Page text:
U.S. Sen. Joe Manchin, D-West Virginia, visited White Sulfur Springs on Monday to tour the newly-constructed “Schoolhouse Hotel.” On hand to personally guide the tour was Charles Hammerman, president and CEO of the New York-based Disability Opportunity Fund (DOF), the organization behind the hotel project.
According to a statement from the DOF, the project, which began some 18-months ago, “will transform the historic WSS High School into a hub for the community and visitors alike.” Once completed, the Schoolhouse Hotel, designed by architectural-firm Crabtree, Rohrbaugh & Associates, will be the “world’s first hotel where every room is adapted for use by disabled people.”
The tour began in the hotel lobby, where Manchin was given a first-hand look at the multi-level reception desk, conceived to be accessible from either an upright or seated position. The counter’s design allows for better service to those reliant upon a wheelchair.
“The other added part to it is the technology that we’re bringing in,” Hammerman told Manchin. “Let’s say one of your constituents comes in and they need American sign language, but the person we have behind the desk doesn’t know American sign language. We have a little iPad where you can push one button, and in literally 10-seconds somebody will be there who can speak American sign language.”
The tour then proceeded down a hallway which will soon feature memorabilia salvaged from the old high school, before providing Manchin with his first look of a nearly-completed guest room. Hammerman took the opportunity to show off the room’s large, wheelchair-friendly bathroom door, as well as the touchpad door-latch feature.
“The beauty is that you (West Virginia) are the home to the first ever (fully disabled-accessible hotel),” Hammerman said. “And we’re going to keep inviting the rest of the world to come and see this.”
After being shown the hotel’s bar and restaurant area, Manchin was led into the ballroom, where he greeted many of the contractors responsible for the building’s conversion from dilapidated high school to world-class hotel.
After unveiling the fully-restored original 110-year-old schoolhouse bell which will be preserved within the hotel’s lobby, Manchin took the microphone to briefly address the room.
“White Sulphur sits right here,” Manchin began. “And the world-famous Greenbrier is right up here. Did the two ever intertwine? You didn’t see the town getting the benefits of all these people coming here. And then the 2016 flood hit.”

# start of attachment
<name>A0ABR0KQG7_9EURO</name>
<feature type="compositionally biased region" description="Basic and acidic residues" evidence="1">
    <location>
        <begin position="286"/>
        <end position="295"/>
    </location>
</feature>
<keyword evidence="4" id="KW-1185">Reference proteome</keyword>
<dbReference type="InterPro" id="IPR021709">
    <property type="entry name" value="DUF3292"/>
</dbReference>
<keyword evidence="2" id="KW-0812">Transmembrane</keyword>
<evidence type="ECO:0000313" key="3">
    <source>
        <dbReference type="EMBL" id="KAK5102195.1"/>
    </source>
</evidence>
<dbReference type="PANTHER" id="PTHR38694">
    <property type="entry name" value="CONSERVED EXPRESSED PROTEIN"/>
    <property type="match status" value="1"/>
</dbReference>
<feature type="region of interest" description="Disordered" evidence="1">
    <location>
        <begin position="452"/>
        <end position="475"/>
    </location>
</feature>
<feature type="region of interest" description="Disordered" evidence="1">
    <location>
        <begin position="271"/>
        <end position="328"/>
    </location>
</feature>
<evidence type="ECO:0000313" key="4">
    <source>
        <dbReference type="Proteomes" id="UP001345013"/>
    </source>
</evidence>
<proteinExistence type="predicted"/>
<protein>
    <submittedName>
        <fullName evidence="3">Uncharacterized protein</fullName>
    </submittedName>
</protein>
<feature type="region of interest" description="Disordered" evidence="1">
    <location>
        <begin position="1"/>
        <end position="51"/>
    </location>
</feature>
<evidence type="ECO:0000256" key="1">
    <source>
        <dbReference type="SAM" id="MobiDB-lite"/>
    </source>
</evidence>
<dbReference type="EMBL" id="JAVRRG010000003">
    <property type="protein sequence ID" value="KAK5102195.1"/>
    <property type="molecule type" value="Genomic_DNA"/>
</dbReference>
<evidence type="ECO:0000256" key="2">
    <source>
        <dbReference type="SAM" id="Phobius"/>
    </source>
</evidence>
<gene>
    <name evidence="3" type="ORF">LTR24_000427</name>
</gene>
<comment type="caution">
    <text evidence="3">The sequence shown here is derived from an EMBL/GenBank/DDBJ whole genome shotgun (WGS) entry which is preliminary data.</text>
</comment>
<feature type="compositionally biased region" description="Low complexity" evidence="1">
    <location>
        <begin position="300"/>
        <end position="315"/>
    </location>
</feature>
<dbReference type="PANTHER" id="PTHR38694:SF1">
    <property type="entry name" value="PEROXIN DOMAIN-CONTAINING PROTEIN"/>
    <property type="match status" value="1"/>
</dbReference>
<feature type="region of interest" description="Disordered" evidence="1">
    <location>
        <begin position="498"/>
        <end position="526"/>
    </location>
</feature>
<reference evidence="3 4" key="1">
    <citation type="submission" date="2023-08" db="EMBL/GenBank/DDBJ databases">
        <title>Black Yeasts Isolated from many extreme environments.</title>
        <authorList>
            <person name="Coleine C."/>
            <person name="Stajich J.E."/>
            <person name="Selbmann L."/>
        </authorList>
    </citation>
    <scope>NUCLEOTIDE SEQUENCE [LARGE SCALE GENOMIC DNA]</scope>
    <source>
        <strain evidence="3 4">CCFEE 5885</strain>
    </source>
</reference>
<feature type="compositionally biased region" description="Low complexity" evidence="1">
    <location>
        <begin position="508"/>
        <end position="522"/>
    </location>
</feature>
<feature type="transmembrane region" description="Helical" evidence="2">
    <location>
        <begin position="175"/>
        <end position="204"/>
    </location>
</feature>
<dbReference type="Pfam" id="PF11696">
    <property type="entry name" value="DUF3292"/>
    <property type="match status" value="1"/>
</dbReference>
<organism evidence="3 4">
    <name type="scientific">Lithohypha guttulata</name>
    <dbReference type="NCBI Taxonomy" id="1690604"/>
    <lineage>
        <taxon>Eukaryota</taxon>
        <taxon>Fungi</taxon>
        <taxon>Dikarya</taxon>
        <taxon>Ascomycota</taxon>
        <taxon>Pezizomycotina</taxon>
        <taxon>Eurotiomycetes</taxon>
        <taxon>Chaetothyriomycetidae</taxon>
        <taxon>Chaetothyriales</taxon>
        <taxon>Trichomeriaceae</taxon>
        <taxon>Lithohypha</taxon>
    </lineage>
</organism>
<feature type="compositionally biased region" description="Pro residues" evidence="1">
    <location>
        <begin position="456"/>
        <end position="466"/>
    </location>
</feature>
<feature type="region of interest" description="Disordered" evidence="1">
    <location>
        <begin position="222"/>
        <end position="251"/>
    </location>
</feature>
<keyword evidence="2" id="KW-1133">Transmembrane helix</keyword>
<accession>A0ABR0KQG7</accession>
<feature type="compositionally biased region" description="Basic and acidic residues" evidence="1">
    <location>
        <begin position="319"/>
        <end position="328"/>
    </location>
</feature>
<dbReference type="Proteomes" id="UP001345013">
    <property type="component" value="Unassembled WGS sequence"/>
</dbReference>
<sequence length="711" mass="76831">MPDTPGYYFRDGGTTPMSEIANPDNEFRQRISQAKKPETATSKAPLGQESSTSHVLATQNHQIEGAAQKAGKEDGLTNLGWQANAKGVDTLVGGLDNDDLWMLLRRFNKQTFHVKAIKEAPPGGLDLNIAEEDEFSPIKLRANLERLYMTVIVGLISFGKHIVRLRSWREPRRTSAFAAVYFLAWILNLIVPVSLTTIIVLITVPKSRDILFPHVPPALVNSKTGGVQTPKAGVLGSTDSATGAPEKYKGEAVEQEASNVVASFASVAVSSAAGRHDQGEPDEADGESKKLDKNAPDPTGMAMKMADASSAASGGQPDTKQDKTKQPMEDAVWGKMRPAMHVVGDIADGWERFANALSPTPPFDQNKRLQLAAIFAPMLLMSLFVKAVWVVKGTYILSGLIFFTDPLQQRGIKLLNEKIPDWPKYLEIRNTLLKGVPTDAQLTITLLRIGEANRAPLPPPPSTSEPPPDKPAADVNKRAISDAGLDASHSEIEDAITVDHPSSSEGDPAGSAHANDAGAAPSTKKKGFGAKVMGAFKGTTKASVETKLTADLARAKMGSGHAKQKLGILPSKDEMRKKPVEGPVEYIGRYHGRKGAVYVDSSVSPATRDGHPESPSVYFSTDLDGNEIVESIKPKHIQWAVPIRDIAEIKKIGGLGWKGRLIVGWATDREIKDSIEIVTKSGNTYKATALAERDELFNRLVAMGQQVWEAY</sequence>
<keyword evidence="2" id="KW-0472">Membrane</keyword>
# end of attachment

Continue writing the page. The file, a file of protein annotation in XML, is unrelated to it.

Manchin then shared some personal tragedies from the flood before moving on, saying: “The town was devastated. I walked Main Street at that time. And to see what you all have been able to do, and the resilience that people have, and West Virginians are known for that. We don’t give up – we can’t give up.”
From there, Manchin broadened his remarks beyond those relating specifically to the flood.
“We’ve always said ADA (Americans with Disabilities Act),” Manchin continued. “But when you think about those of us, by the grace of God, who take for granted the health that we have – if you have health, you have all the wealth in the world. What you all are doing here is showing that anybody with any type of a disability can enjoy the quality and the fruits of life that so many of us take for granted. I think to have it in West Virginia – more importantly, to have it in Greenbrier County, to have it in White Sulphur Springs, is pretty special.”
“There’s a lot happening in the world, I don’t need to tell you,” Manchin went on to say. “If you watch television, we have a troubled world and we have a divided country. But the country is not so much divided as far as our people, it’s our politics that are divided. Just don’t let them divide you, that’s all I can tell you. We’ve got to be one people for one purpose. The American dream should be alive for everybody. We’re still the best. We are the best in the world. We’ve got to make sure that everybody knows it – that everyone has an opportunity.”
After leaving the hotel, Hammerman led Manchin on a short walk down White Sulphur Springs’ Main Street, where the senator stopped in to visit with several store owners. Lunch was then served at the GreenRiver Academy, the first private school for special-needs children to open in West Virginia.